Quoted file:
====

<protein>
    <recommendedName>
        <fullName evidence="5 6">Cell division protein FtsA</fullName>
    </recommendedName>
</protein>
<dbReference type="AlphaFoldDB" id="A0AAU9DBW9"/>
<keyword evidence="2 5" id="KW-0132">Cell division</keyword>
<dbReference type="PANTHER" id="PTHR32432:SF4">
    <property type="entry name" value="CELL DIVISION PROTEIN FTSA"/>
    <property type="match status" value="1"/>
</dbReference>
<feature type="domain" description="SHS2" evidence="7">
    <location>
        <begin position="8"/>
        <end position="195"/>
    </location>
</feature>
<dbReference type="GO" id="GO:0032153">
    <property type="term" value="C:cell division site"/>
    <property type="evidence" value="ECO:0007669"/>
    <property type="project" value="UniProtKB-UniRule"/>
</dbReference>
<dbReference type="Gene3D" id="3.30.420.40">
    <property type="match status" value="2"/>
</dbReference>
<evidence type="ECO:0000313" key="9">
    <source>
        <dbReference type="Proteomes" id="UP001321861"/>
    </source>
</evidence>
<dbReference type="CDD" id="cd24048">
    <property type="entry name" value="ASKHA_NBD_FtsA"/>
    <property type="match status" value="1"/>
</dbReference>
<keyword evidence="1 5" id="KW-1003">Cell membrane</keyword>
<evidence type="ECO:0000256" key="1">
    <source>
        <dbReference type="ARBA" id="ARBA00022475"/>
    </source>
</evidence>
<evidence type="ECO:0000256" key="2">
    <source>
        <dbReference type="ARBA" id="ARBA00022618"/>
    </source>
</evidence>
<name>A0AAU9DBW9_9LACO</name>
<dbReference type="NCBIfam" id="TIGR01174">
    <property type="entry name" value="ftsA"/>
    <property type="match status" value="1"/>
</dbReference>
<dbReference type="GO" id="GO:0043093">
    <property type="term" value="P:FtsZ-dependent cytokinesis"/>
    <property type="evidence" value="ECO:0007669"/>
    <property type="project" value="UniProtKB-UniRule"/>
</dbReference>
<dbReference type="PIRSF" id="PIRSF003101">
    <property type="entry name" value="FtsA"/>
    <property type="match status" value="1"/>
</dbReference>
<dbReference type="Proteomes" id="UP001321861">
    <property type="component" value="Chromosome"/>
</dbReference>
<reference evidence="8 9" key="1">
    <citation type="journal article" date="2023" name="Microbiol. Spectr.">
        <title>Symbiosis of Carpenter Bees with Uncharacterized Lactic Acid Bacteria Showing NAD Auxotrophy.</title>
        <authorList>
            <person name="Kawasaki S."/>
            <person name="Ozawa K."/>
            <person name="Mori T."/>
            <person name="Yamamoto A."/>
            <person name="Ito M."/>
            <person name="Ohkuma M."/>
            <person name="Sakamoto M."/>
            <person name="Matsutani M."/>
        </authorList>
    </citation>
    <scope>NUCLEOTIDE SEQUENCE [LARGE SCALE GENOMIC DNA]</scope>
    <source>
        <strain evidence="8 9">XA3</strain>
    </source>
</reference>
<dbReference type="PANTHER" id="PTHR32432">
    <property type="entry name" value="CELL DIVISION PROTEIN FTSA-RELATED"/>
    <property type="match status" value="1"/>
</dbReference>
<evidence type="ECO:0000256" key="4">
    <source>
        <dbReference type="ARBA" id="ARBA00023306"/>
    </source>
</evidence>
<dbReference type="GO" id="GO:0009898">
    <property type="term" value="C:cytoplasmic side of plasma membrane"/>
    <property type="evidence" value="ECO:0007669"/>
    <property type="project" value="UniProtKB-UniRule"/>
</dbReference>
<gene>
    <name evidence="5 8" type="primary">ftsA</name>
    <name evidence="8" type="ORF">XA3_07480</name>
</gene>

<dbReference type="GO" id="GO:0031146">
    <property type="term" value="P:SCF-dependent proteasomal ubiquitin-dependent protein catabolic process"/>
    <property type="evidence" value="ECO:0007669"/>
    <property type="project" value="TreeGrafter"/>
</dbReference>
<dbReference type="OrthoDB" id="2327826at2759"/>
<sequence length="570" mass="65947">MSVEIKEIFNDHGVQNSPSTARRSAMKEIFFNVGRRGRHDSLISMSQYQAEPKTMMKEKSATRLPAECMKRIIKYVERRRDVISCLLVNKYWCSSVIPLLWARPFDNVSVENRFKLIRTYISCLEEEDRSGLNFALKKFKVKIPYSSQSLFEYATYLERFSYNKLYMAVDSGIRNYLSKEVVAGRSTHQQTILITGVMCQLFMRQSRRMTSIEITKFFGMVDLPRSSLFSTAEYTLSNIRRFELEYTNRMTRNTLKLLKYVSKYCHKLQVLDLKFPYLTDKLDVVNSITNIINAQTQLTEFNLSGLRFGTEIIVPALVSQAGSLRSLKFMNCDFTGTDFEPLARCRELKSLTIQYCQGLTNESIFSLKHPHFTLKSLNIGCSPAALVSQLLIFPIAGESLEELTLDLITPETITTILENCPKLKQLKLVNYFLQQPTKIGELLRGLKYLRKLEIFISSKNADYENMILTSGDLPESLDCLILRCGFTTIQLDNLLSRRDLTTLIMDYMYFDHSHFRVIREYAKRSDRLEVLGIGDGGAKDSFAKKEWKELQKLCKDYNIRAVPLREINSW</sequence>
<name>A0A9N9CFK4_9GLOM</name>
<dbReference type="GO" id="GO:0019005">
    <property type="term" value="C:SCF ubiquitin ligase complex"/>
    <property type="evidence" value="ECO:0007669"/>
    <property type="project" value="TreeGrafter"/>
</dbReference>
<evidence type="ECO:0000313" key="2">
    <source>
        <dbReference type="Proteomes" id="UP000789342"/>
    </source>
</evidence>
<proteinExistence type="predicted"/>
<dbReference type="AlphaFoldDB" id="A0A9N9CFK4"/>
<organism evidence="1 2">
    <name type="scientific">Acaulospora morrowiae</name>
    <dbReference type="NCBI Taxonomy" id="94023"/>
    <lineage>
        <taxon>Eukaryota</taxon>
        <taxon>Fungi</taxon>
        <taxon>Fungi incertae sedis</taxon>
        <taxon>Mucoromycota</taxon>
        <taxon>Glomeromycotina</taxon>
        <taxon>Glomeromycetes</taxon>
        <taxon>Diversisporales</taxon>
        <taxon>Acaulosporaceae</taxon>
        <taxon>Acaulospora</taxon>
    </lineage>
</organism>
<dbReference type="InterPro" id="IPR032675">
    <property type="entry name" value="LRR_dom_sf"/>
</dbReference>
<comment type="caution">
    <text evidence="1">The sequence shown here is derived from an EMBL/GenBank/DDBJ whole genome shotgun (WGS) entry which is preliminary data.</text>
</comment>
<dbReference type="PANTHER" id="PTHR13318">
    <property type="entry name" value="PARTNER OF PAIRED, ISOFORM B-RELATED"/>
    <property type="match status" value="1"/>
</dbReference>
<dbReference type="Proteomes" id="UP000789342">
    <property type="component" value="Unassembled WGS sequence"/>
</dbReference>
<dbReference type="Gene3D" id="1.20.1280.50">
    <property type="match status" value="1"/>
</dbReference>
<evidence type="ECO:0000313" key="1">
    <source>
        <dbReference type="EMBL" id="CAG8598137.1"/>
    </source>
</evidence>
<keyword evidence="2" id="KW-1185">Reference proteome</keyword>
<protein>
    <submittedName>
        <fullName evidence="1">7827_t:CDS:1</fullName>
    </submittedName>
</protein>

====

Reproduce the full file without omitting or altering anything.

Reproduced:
<protein>
    <recommendedName>
        <fullName evidence="5 6">Cell division protein FtsA</fullName>
    </recommendedName>
</protein>
<dbReference type="AlphaFoldDB" id="A0AAU9DBW9"/>
<keyword evidence="2 5" id="KW-0132">Cell division</keyword>
<dbReference type="PANTHER" id="PTHR32432:SF4">
    <property type="entry name" value="CELL DIVISION PROTEIN FTSA"/>
    <property type="match status" value="1"/>
</dbReference>
<feature type="domain" description="SHS2" evidence="7">
    <location>
        <begin position="8"/>
        <end position="195"/>
    </location>
</feature>
<dbReference type="GO" id="GO:0032153">
    <property type="term" value="C:cell division site"/>
    <property type="evidence" value="ECO:0007669"/>
    <property type="project" value="UniProtKB-UniRule"/>
</dbReference>
<dbReference type="Gene3D" id="3.30.420.40">
    <property type="match status" value="2"/>
</dbReference>
<evidence type="ECO:0000313" key="9">
    <source>
        <dbReference type="Proteomes" id="UP001321861"/>
    </source>
</evidence>
<dbReference type="CDD" id="cd24048">
    <property type="entry name" value="ASKHA_NBD_FtsA"/>
    <property type="match status" value="1"/>
</dbReference>
<keyword evidence="1 5" id="KW-1003">Cell membrane</keyword>
<evidence type="ECO:0000256" key="1">
    <source>
        <dbReference type="ARBA" id="ARBA00022475"/>
    </source>
</evidence>
<evidence type="ECO:0000256" key="2">
    <source>
        <dbReference type="ARBA" id="ARBA00022618"/>
    </source>
</evidence>
<name>A0AAU9DBW9_9LACO</name>
<dbReference type="NCBIfam" id="TIGR01174">
    <property type="entry name" value="ftsA"/>
    <property type="match status" value="1"/>
</dbReference>
<dbReference type="GO" id="GO:0043093">
    <property type="term" value="P:FtsZ-dependent cytokinesis"/>
    <property type="evidence" value="ECO:0007669"/>
    <property type="project" value="UniProtKB-UniRule"/>
</dbReference>
<dbReference type="PIRSF" id="PIRSF003101">
    <property type="entry name" value="FtsA"/>
    <property type="match status" value="1"/>
</dbReference>
<dbReference type="Proteomes" id="UP001321861">
    <property type="component" value="Chromosome"/>
</dbReference>
<reference evidence="8 9" key="1">
    <citation type="journal article" date="2023" name="Microbiol. Spectr.">
        <title>Symbiosis of Carpenter Bees with Uncharacterized Lactic Acid Bacteria Showing NAD Auxotrophy.</title>
        <authorList>
            <person name="Kawasaki S."/>
            <person name="Ozawa K."/>
            <person name="Mori T."/>
            <person name="Yamamoto A."/>
            <person name="Ito M."/>
            <person name="Ohkuma M."/>
            <person name="Sakamoto M."/>
            <person name="Matsutani M."/>
        </authorList>
    </citation>
    <scope>NUCLEOTIDE SEQUENCE [LARGE SCALE GENOMIC DNA]</scope>
    <source>
        <strain evidence="8 9">XA3</strain>
    </source>
</reference>
<dbReference type="PANTHER" id="PTHR32432">
    <property type="entry name" value="CELL DIVISION PROTEIN FTSA-RELATED"/>
    <property type="match status" value="1"/>
</dbReference>
<evidence type="ECO:0000256" key="4">
    <source>
        <dbReference type="ARBA" id="ARBA00023306"/>
    </source>
</evidence>
<dbReference type="GO" id="GO:0009898">
    <property type="term" value="C:cytoplasmic side of plasma membrane"/>
    <property type="evidence" value="ECO:0007669"/>
    <property type="project" value="UniProtKB-UniRule"/>
</dbReference>
<gene>
    <name evidence="5 8" type="primary">ftsA</name>
    <name evidence="8" type="ORF">XA3_07480</name>
</gene>

<dbReference type="GO" id="GO:0031146">
    <property type="term" value="P:SCF-dependent proteasomal ubiquitin-dependent protein catabolic process"/>
    <property type="evidence" value="ECO:0007669"/>
    <property type="project" value="TreeGrafter"/>
</dbReference>
<dbReference type="OrthoDB" id="2327826at2759"/>
<sequence length="570" mass="65947">MSVEIKEIFNDHGVQNSPSTARRSAMKEIFFNVGRRGRHDSLISMSQYQAEPKTMMKEKSATRLPAECMKRIIKYVERRRDVISCLLVNKYWCSSVIPLLWARPFDNVSVENRFKLIRTYISCLEEEDRSGLNFALKKFKVKIPYSSQSLFEYATYLERFSYNKLYMAVDSGIRNYLSKEVVAGRSTHQQTILITGVMCQLFMRQSRRMTSIEITKFFGMVDLPRSSLFSTAEYTLSNIRRFELEYTNRMTRNTLKLLKYVSKYCHKLQVLDLKFPYLTDKLDVVNSITNIINAQTQLTEFNLSGLRFGTEIIVPALVSQAGSLRSLKFMNCDFTGTDFEPLARCRELKSLTIQYCQGLTNESIFSLKHPHFTLKSLNIGCSPAALVSQLLIFPIAGESLEELTLDLITPETITTILENCPKLKQLKLVNYFLQQPTKIGELLRGLKYLRKLEIFISSKNADYENMILTSGDLPESLDCLILRCGFTTIQLDNLLSRRDLTTLIMDYMYFDHSHFRVIREYAKRSDRLEVLGIGDGGAKDSFAKKEWKELQKLCKDYNIRAVPLREINSW</sequence>
<name>A0A9N9CFK4_9GLOM</name>
<dbReference type="GO" id="GO:0019005">
    <property type="term" value="C:SCF ubiquitin ligase complex"/>
    <property type="evidence" value="ECO:0007669"/>
    <property type="project" value="TreeGrafter"/>
</dbReference>
<evidence type="ECO:0000313" key="2">
    <source>
        <dbReference type="Proteomes" id="UP000789342"/>
    </source>
</evidence>
<proteinExistence type="predicted"/>
<dbReference type="AlphaFoldDB" id="A0A9N9CFK4"/>
<organism evidence="1 2">
    <name type="scientific">Acaulospora morrowiae</name>
    <dbReference type="NCBI Taxonomy" id="94023"/>
    <lineage>
        <taxon>Eukaryota</taxon>
        <taxon>Fungi</taxon>
        <taxon>Fungi incertae sedis</taxon>
        <taxon>Mucoromycota</taxon>
        <taxon>Glomeromycotina</taxon>
        <taxon>Glomeromycetes</taxon>
        <taxon>Diversisporales</taxon>
        <taxon>Acaulosporaceae</taxon>
        <taxon>Acaulospora</taxon>
    </lineage>
</organism>
<dbReference type="InterPro" id="IPR032675">
    <property type="entry name" value="LRR_dom_sf"/>
</dbReference>
<comment type="caution">
    <text evidence="1">The sequence shown here is derived from an EMBL/GenBank/DDBJ whole genome shotgun (WGS) entry which is preliminary data.</text>
</comment>
<dbReference type="PANTHER" id="PTHR13318">
    <property type="entry name" value="PARTNER OF PAIRED, ISOFORM B-RELATED"/>
    <property type="match status" value="1"/>
</dbReference>
<dbReference type="Proteomes" id="UP000789342">
    <property type="component" value="Unassembled WGS sequence"/>
</dbReference>
<dbReference type="Gene3D" id="1.20.1280.50">
    <property type="match status" value="1"/>
</dbReference>
<evidence type="ECO:0000313" key="1">
    <source>
        <dbReference type="EMBL" id="CAG8598137.1"/>
    </source>
</evidence>
<keyword evidence="2" id="KW-1185">Reference proteome</keyword>
<protein>
    <submittedName>
        <fullName evidence="1">7827_t:CDS:1</fullName>
    </submittedName>
</protein>